NEWCASTLE – Approximately 190 currencies – from dollars to dinars – circulate around the world, according to Morrison Bonpasse.
In his opinion, that’s 189 too many.
From a cellar office in his 200-year-old farmhouse off a dirt road, Bonpasse is waging what appears to be a one-man campaign to promote a shift to a single global currency, a goal he hopes to achieve by 2025.
The change, he points out, would eliminate currency trading and currency-related investment risks while averting some of the financial crises that erupt periodically in countries from Argentina to Thailand.
He estimates that the resultant savings worldwide would be in the hundreds of billions of dollars annually.
As Bonpasse sees it, the desire of people everywhere for monetary stability trumps nationalistic concerns that a country should have a currency to call its own.
“People don’t care whose face is on the coin and whose home is on the bill,” he said. “What they care about is that the currency they have in their pockets or in their bank accounts will be worth the same tomorrow as it is today and that it’s going to be there for their children and their grandchildren.”
Despite occasional setbacks, Bonpasse believes that the tide of history is flowing in his direction.
Most notable, of course, is the adoption of the euro. It was launched Jan. 1, 1999, in 11 nations in Western Europe, replacing such venerable currencies as the French franc, the German mark and the Italian lira.
Other regional currencies are gaining favor, Bonpasse said, in the Middle East, West Africa and the Caribbean. And some countries, such as Ecuador and El Salvador, have gone a different route by adopting the U.S. dollar as legal tender for international trade, while maintaining their own currencies for internal use.
To sample public opinion about a single currency, Bonpasse financed a nationwide Zogby poll, which showed that 28 percent favor the idea, 59 percent oppose it, and 12 percent are unsure.
Bonpasse, who plans to update the poll at six-month intervals, said he was heartened by the results and thought support for the idea would be lower.
“We have to get the issue on the radar screen, and we need a measure of what the radar screen looks like. And it looks like it’s already there for some people,” he said, explaining why he commissioned the poll.
Bonpasse, 56, is no economist. A Yale graduate who has a law degree, an MBA and a master’s degree in public administration, Bonpasse worked for Massachusetts state government and Digital Equipment Corp. before moving to Maine in 1999 to head a staffing company.
The idea for a single currency surfaced in 2002 when he ran for the Legislature. As a Democrat in a Republican district, he was looking for an issue that could energize voters and would go beyond the usual campaign rhetoric about taxes, health or education.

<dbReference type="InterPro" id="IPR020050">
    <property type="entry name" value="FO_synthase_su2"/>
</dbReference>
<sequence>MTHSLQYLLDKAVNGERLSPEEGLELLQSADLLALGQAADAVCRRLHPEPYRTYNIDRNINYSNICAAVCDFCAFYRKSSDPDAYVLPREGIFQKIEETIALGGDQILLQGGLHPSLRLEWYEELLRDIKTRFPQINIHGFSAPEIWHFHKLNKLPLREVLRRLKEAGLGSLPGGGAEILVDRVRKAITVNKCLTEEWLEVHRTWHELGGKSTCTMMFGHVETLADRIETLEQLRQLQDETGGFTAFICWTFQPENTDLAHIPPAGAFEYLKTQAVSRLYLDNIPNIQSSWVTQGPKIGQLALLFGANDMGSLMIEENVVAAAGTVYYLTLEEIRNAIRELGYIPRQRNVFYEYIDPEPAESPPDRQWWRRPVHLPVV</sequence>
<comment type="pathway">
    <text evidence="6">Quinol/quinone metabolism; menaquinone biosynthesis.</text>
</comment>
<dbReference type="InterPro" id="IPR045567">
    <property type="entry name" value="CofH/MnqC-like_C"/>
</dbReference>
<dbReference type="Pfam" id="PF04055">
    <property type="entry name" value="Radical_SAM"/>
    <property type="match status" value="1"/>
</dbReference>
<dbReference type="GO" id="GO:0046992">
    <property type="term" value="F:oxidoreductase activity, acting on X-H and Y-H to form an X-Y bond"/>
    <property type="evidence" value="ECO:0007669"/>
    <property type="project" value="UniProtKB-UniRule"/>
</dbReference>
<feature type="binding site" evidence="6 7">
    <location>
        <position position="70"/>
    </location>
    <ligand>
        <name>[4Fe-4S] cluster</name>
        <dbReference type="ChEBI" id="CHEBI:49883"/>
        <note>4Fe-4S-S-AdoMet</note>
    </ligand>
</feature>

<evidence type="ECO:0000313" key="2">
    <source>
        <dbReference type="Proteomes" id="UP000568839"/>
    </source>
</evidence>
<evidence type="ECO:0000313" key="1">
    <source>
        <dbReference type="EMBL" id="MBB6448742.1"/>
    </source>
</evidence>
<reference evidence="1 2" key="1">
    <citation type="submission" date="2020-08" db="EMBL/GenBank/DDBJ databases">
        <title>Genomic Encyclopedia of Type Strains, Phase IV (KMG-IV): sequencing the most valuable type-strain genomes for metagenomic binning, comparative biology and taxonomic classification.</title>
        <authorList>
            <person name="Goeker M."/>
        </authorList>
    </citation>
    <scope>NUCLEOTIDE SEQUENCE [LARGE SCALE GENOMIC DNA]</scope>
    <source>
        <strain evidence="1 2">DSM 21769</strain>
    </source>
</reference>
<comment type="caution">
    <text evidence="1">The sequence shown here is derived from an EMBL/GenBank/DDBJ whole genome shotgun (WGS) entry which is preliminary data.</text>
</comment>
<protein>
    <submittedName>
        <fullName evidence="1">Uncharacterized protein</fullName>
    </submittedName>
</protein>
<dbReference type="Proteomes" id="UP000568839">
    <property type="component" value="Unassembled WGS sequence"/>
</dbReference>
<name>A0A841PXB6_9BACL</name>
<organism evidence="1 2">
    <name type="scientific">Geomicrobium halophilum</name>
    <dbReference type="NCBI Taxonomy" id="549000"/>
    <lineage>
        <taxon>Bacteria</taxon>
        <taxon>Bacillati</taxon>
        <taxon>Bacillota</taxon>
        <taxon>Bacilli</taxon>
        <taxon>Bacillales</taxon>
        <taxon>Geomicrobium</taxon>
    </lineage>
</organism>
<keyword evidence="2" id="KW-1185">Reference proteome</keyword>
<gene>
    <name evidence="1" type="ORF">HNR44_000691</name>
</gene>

“Where did I get the idea? I’m not sure,” he said.
He lost the election. But it did lead to the formation last June of the Single Global Currency Association. Bonpasse, who serves as the group’s president, sold his staffing business in March and hopes that his work at the helm of his new nonprofit will evolve into a full-time career.
Annual dues now stand at $20.03 but will go up a penny in 2004. For other currencies, Bonpasse suggests calculating dues at 20.03 times the cost of a half-kilogram of bread. He acknowledges that membership rolls are minimal but says he has just begun to promote his idea through speeches and articles.
While directing an organization with such a lofty goal from his rural hideaway may seem quixotic, Bonpasse has never been one to shy away from a cause in which he believes.
He founded Americans for a Nonviolent Society two decades ago, only to see it fail; he also headed the Lucy Stone League, named for a 19th century suffragist which supports name choice after marriage.
Bonpasse said some of the opposition to a single currency comes from critics who view it as a step toward world government and equate defense of the dollar to that of the flag. The primary objection among economists, he said, is that governments would no longer have the flexibility of tinkering with the money supply to respond to economic shocks.
Bonpasse says the single currency concept makes such good sense that people will rally behind it and their leaders will have no choice but to follow.
“This is good for everybody – except for currency speculators, currency traders and people who make their money hedging and going hedging contracts,” he said.
Others are not so sure. Kenneth Rogoff, an economics professor at Harvard University, agrees that a consolidation of world currencies would be beneficial and is likely to occur within the next 75 years. But he said the most likely scenario would be the emergence of three or four central currencies.
“I would be concerned about a single world government entity having a complete monopoly over currency issues,” he said. “There needs to be a safety valve.”
While he has not looked closely at Bonpasse’s effort, Rogoff suggests it could have an impact. “It is certainly true that ideas come from all over the place. It’s a very open debate,” he said.
Bonpasse, meanwhile, keeps plugging away, promoting his concept on the Web, addressing service clubs and networking with economists and business leaders.
He has scheduled the first annual Single Global Currency Conference next July in Bretton Woods, N.H., in a hotel room across the hall from the site of the historic world monetary conference 60 years earlier.
As for what to call a global currency, Bonpasse shies away from expressing a preference. But he notes that the leading names proposed over the years include the eartha, the globo and the mundo.
“Picking a name might mean that the goal goes down with the name,” he said. “I don’t want the concept to go down with the name.”